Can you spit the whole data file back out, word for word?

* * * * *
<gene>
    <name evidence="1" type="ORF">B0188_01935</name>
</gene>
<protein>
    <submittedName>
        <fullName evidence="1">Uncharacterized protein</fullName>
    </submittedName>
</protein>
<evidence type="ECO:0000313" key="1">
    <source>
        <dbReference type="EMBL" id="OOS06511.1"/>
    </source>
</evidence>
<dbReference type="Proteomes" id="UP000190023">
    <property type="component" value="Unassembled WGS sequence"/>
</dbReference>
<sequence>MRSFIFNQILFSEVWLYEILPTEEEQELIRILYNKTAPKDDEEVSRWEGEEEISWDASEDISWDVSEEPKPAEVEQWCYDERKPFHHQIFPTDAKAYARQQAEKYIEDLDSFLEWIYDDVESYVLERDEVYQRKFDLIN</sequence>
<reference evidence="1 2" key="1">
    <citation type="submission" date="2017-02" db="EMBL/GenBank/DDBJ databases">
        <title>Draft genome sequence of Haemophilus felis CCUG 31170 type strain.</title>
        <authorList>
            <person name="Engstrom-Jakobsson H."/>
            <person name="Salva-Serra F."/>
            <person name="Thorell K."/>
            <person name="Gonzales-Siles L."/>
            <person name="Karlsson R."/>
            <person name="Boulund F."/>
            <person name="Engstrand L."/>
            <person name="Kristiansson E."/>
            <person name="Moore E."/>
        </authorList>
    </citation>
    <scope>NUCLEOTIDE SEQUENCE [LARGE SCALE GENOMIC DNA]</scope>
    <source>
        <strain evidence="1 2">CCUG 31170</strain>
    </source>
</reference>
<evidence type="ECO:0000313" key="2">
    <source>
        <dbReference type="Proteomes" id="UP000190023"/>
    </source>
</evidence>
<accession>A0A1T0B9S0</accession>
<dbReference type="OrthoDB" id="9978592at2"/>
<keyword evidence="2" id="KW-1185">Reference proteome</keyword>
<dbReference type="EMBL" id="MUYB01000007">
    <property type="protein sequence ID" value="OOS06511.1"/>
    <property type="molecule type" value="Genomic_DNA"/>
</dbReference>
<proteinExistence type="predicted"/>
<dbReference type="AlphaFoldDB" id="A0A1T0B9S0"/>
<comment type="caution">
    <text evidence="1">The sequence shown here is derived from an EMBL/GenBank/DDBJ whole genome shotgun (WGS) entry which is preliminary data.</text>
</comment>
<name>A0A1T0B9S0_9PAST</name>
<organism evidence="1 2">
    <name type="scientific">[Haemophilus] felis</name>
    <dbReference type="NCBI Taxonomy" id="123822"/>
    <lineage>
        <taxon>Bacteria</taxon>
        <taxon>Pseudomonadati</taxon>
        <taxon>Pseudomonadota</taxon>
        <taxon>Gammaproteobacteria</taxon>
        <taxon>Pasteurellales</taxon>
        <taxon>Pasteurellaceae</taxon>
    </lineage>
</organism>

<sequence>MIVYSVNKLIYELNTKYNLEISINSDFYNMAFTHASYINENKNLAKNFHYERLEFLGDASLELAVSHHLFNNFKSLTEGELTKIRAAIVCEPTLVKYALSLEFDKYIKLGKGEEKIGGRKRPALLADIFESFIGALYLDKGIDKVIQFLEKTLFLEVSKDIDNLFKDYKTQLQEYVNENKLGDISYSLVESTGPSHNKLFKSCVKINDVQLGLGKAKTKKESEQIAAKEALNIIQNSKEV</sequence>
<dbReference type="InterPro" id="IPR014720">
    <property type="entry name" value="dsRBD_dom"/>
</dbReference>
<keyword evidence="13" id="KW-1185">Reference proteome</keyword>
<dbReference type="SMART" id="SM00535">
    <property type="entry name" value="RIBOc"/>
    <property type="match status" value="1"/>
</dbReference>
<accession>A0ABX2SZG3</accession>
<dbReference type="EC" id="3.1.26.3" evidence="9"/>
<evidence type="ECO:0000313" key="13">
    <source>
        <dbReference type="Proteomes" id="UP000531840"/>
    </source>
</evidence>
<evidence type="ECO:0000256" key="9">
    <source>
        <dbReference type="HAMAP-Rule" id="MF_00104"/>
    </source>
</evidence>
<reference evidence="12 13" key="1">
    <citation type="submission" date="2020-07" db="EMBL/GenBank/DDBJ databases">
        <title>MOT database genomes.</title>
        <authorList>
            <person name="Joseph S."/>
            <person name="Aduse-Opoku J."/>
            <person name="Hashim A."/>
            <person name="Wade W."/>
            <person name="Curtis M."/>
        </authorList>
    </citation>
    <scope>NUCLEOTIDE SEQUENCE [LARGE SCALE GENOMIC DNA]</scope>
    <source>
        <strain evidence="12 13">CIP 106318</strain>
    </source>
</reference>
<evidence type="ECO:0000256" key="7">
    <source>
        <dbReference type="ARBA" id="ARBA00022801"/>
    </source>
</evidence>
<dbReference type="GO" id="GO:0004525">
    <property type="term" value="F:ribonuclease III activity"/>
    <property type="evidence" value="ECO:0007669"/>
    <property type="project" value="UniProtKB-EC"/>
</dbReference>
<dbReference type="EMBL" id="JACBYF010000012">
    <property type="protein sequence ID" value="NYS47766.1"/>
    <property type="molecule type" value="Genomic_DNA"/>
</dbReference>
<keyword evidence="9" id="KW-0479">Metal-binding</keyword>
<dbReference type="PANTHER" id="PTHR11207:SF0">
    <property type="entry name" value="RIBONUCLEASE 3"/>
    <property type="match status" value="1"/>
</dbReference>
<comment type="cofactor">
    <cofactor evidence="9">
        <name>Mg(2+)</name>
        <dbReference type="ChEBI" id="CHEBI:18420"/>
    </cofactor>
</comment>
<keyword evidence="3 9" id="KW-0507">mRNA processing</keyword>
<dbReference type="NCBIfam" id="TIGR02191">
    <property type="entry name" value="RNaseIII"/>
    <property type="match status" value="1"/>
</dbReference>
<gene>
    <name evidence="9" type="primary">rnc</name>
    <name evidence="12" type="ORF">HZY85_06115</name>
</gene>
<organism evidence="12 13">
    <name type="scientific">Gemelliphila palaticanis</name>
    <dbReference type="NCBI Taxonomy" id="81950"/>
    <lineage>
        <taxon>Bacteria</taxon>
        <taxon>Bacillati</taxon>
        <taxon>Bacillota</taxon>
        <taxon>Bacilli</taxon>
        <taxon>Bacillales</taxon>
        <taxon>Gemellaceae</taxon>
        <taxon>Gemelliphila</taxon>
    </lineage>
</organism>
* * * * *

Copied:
<gene>
    <name evidence="1" type="ORF">B0188_01935</name>
</gene>
<protein>
    <submittedName>
        <fullName evidence="1">Uncharacterized protein</fullName>
    </submittedName>
</protein>
<evidence type="ECO:0000313" key="1">
    <source>
        <dbReference type="EMBL" id="OOS06511.1"/>
    </source>
</evidence>
<dbReference type="Proteomes" id="UP000190023">
    <property type="component" value="Unassembled WGS sequence"/>
</dbReference>
<sequence>MRSFIFNQILFSEVWLYEILPTEEEQELIRILYNKTAPKDDEEVSRWEGEEEISWDASEDISWDVSEEPKPAEVEQWCYDERKPFHHQIFPTDAKAYARQQAEKYIEDLDSFLEWIYDDVESYVLERDEVYQRKFDLIN</sequence>
<reference evidence="1 2" key="1">
    <citation type="submission" date="2017-02" db="EMBL/GenBank/DDBJ databases">
        <title>Draft genome sequence of Haemophilus felis CCUG 31170 type strain.</title>
        <authorList>
            <person name="Engstrom-Jakobsson H."/>
            <person name="Salva-Serra F."/>
            <person name="Thorell K."/>
            <person name="Gonzales-Siles L."/>
            <person name="Karlsson R."/>
            <person name="Boulund F."/>
            <person name="Engstrand L."/>
            <person name="Kristiansson E."/>
            <person name="Moore E."/>
        </authorList>
    </citation>
    <scope>NUCLEOTIDE SEQUENCE [LARGE SCALE GENOMIC DNA]</scope>
    <source>
        <strain evidence="1 2">CCUG 31170</strain>
    </source>
</reference>
<evidence type="ECO:0000313" key="2">
    <source>
        <dbReference type="Proteomes" id="UP000190023"/>
    </source>
</evidence>
<accession>A0A1T0B9S0</accession>
<dbReference type="OrthoDB" id="9978592at2"/>
<keyword evidence="2" id="KW-1185">Reference proteome</keyword>
<dbReference type="EMBL" id="MUYB01000007">
    <property type="protein sequence ID" value="OOS06511.1"/>
    <property type="molecule type" value="Genomic_DNA"/>
</dbReference>
<proteinExistence type="predicted"/>
<dbReference type="AlphaFoldDB" id="A0A1T0B9S0"/>
<comment type="caution">
    <text evidence="1">The sequence shown here is derived from an EMBL/GenBank/DDBJ whole genome shotgun (WGS) entry which is preliminary data.</text>
</comment>
<name>A0A1T0B9S0_9PAST</name>
<organism evidence="1 2">
    <name type="scientific">[Haemophilus] felis</name>
    <dbReference type="NCBI Taxonomy" id="123822"/>
    <lineage>
        <taxon>Bacteria</taxon>
        <taxon>Pseudomonadati</taxon>
        <taxon>Pseudomonadota</taxon>
        <taxon>Gammaproteobacteria</taxon>
        <taxon>Pasteurellales</taxon>
        <taxon>Pasteurellaceae</taxon>
    </lineage>
</organism>

<sequence>MIVYSVNKLIYELNTKYNLEISINSDFYNMAFTHASYINENKNLAKNFHYERLEFLGDASLELAVSHHLFNNFKSLTEGELTKIRAAIVCEPTLVKYALSLEFDKYIKLGKGEEKIGGRKRPALLADIFESFIGALYLDKGIDKVIQFLEKTLFLEVSKDIDNLFKDYKTQLQEYVNENKLGDISYSLVESTGPSHNKLFKSCVKINDVQLGLGKAKTKKESEQIAAKEALNIIQNSKEV</sequence>
<dbReference type="InterPro" id="IPR014720">
    <property type="entry name" value="dsRBD_dom"/>
</dbReference>
<keyword evidence="13" id="KW-1185">Reference proteome</keyword>
<dbReference type="SMART" id="SM00535">
    <property type="entry name" value="RIBOc"/>
    <property type="match status" value="1"/>
</dbReference>
<accession>A0ABX2SZG3</accession>
<dbReference type="EC" id="3.1.26.3" evidence="9"/>
<evidence type="ECO:0000313" key="13">
    <source>
        <dbReference type="Proteomes" id="UP000531840"/>
    </source>
</evidence>
<evidence type="ECO:0000256" key="9">
    <source>
        <dbReference type="HAMAP-Rule" id="MF_00104"/>
    </source>
</evidence>
<reference evidence="12 13" key="1">
    <citation type="submission" date="2020-07" db="EMBL/GenBank/DDBJ databases">
        <title>MOT database genomes.</title>
        <authorList>
            <person name="Joseph S."/>
            <person name="Aduse-Opoku J."/>
            <person name="Hashim A."/>
            <person name="Wade W."/>
            <person name="Curtis M."/>
        </authorList>
    </citation>
    <scope>NUCLEOTIDE SEQUENCE [LARGE SCALE GENOMIC DNA]</scope>
    <source>
        <strain evidence="12 13">CIP 106318</strain>
    </source>
</reference>
<evidence type="ECO:0000256" key="7">
    <source>
        <dbReference type="ARBA" id="ARBA00022801"/>
    </source>
</evidence>
<dbReference type="GO" id="GO:0004525">
    <property type="term" value="F:ribonuclease III activity"/>
    <property type="evidence" value="ECO:0007669"/>
    <property type="project" value="UniProtKB-EC"/>
</dbReference>
<dbReference type="EMBL" id="JACBYF010000012">
    <property type="protein sequence ID" value="NYS47766.1"/>
    <property type="molecule type" value="Genomic_DNA"/>
</dbReference>
<keyword evidence="9" id="KW-0479">Metal-binding</keyword>
<dbReference type="PANTHER" id="PTHR11207:SF0">
    <property type="entry name" value="RIBONUCLEASE 3"/>
    <property type="match status" value="1"/>
</dbReference>
<comment type="cofactor">
    <cofactor evidence="9">
        <name>Mg(2+)</name>
        <dbReference type="ChEBI" id="CHEBI:18420"/>
    </cofactor>
</comment>
<keyword evidence="3 9" id="KW-0507">mRNA processing</keyword>
<dbReference type="NCBIfam" id="TIGR02191">
    <property type="entry name" value="RNaseIII"/>
    <property type="match status" value="1"/>
</dbReference>
<gene>
    <name evidence="9" type="primary">rnc</name>
    <name evidence="12" type="ORF">HZY85_06115</name>
</gene>
<organism evidence="12 13">
    <name type="scientific">Gemelliphila palaticanis</name>
    <dbReference type="NCBI Taxonomy" id="81950"/>
    <lineage>
        <taxon>Bacteria</taxon>
        <taxon>Bacillati</taxon>
        <taxon>Bacillota</taxon>
        <taxon>Bacilli</taxon>
        <taxon>Bacillales</taxon>
        <taxon>Gemellaceae</taxon>
        <taxon>Gemelliphila</taxon>
    </lineage>
</organism>